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The Child Walking Through Schoolhouse Doors Enters a World

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The child walking though schoolhouse doors enters a world filled not only with subject matters such as science, art, and math, but also with people matters such as cherished friends and acquaintances, collaborators and competitors, your crowd and someone else's crowd, the sting of rejection, and quite possibly hated enemies and accursed bullies. At school, children and youth learn how to (not) get along with one another and contribute to a larger whole. They break themselves up into emotionally significant groups and cliques based on gender, race and ethnicity, behavior, and common activities. Children form friendships, some fleeting and others durable. Children develop a pecking order, not as unidimensional as the dominance hierarchies of chickens and elephants, but nonetheless an influential youth-driven social order with a force of its own that each child can accept or reject, and that can accept or reject each child.

This is the first paragraph from the chapter "Child and Adolescent Peer Relations in Educational Context" by Philip C. Rodkin and Allison M. Ryan of the University of Illinois at Urbana-Champaign in the Handbook of Educational Psychology: Individual Differences, Cultural Variations, and Contextual Factors (vol. 2).

It should also be the first realization we all make when reviewing the issues of education reform, student learning, student behavior, or student growth in the school setting. It's not a program or a curriculum but a realization -- a realization that schools are social settings.

They are -- for better or worse -- settings where children and adolescents learn behaviors, reactions to others behavior, and learn how to function and grow. Some schools actively address this by focusing attention on their environment and developing a positive school climate. A positive school climate, according to the National School Climate Center, is an environment that fosters youth development and learning necessary for a productive, contributing, and satisfying life in a democratic society. At its core, it includes norms, values, and expectations that support people in feeling socially, emotionally, and physically safe. They are environments that provide not only safety but also a sense of safety. I mention sense of safety because too often adults equate safety to physical structures such as metal detectors or to rigid draconian rules such as zero tolerance. But although the potential of these two examples to instill a safe environment is debatable, students' sense of safety is the most crucial factor. Students won't speak out in class if they feel they may be ridiculed, and they won't push themselves in a new venture if they believe they may suffer socially. A student's sense of safety is actually more important than any structure or rule that may exist.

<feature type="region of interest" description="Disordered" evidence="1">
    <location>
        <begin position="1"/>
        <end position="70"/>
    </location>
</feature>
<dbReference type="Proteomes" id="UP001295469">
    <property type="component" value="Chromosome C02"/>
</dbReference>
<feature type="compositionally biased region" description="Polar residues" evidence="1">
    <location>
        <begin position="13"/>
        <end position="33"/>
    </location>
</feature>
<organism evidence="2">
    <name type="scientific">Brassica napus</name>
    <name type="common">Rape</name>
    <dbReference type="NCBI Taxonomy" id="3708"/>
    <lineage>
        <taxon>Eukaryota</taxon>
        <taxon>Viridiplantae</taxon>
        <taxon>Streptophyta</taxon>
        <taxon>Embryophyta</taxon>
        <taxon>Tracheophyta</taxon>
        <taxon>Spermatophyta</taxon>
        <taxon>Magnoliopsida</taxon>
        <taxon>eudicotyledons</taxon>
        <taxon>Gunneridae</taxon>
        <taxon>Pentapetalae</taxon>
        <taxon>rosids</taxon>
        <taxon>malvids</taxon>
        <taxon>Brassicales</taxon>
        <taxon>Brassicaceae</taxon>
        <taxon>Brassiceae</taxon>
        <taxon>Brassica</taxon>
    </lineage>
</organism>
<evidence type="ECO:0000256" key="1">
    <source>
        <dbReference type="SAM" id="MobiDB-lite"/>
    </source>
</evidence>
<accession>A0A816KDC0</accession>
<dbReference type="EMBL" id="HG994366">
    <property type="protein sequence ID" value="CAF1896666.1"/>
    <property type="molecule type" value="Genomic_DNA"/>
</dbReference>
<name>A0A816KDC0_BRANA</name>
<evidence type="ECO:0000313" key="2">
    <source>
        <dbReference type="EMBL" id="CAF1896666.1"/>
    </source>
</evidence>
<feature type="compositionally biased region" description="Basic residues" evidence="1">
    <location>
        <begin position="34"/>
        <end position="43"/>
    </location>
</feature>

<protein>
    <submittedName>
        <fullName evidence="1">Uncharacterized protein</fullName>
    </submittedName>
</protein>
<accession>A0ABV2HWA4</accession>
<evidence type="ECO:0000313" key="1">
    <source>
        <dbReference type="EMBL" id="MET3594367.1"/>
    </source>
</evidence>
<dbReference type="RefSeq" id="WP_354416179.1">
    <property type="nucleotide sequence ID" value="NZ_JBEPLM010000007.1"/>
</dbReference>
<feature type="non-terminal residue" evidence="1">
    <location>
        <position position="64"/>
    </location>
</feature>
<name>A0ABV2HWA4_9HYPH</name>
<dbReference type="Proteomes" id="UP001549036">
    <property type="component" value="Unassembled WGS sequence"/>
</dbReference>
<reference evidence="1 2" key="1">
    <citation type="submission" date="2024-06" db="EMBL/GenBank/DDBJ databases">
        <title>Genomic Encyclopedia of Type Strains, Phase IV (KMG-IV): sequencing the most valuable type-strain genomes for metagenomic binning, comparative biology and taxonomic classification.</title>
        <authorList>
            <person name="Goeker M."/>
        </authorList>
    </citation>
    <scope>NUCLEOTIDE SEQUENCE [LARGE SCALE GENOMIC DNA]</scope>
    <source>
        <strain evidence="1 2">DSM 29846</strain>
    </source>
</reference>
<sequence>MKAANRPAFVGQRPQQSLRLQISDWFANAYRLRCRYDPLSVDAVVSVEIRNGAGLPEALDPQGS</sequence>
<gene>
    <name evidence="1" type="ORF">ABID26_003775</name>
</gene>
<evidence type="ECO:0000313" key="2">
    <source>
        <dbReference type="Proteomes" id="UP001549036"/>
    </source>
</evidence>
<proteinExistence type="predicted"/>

Two weeks ago, along with 150 students, families, researchers, and educators, I attended the White House Conference on Bullying Prevention. Even in this setting, with parents who had suffered the loss of a child to bullying, the argument for more stringent rules, and structures or physical barriers never really eventuated. Instead, the conversations surrounded the premise of this article -- that schools are social settings and schools must realize and harness this.

All schools have a school climate -- a culture that either promotes or hinders effective teaching and learning, student growth and development. Schools can either actively work toward establishing a positive school climate or have a climate imposed upon them.

But as Rodkin and Ryan asked, "Why haven't adults, in this age of education crisis and No Child Left Behind, accepted the message about the fundamental importance of school social dynamics?"

Maybe it's our focus on all things academic? Maybe in our desire to raise test scores we have lost sight of the bigger picture and begun to lose some of what is great about our schools and schooling. Sometimes, rather than narrowing down, we may actually be better off taking a step back first.

The current conversation may be linked to the issue of bullying; however, we should not assume that a positive school climate affects only a defined behavior or set of skills. Focusing on positive school climate development starts to address the educational foundations at the school level. A positive school climate can affect not only an issue such as bullying, but also student attendance, engagement, empowerment, ownership, and risk-taking behaviors, as well as teaching and learning. A positive school climate supports an environment that promotes academic achievement, reduces risk-taking and anti-social behaviors, and can help develop the whole child.

Once we make this realization, our actions -- from establishing education policies through what and how we teach in the classroom -- change. We make decisions based not solely on the end assessment mechanism but on what will help promote a culture of support, engagement, and empowerment--a positive school climate. Issues do not disappear, but evidence suggests that they are greatly reduced. In turn, the school and its students are also frequently better prepared to address and ameliorate their effect.

And as Rodkin and Ryan stated, "If American education is ever to be reformed, it won't happen without the kids."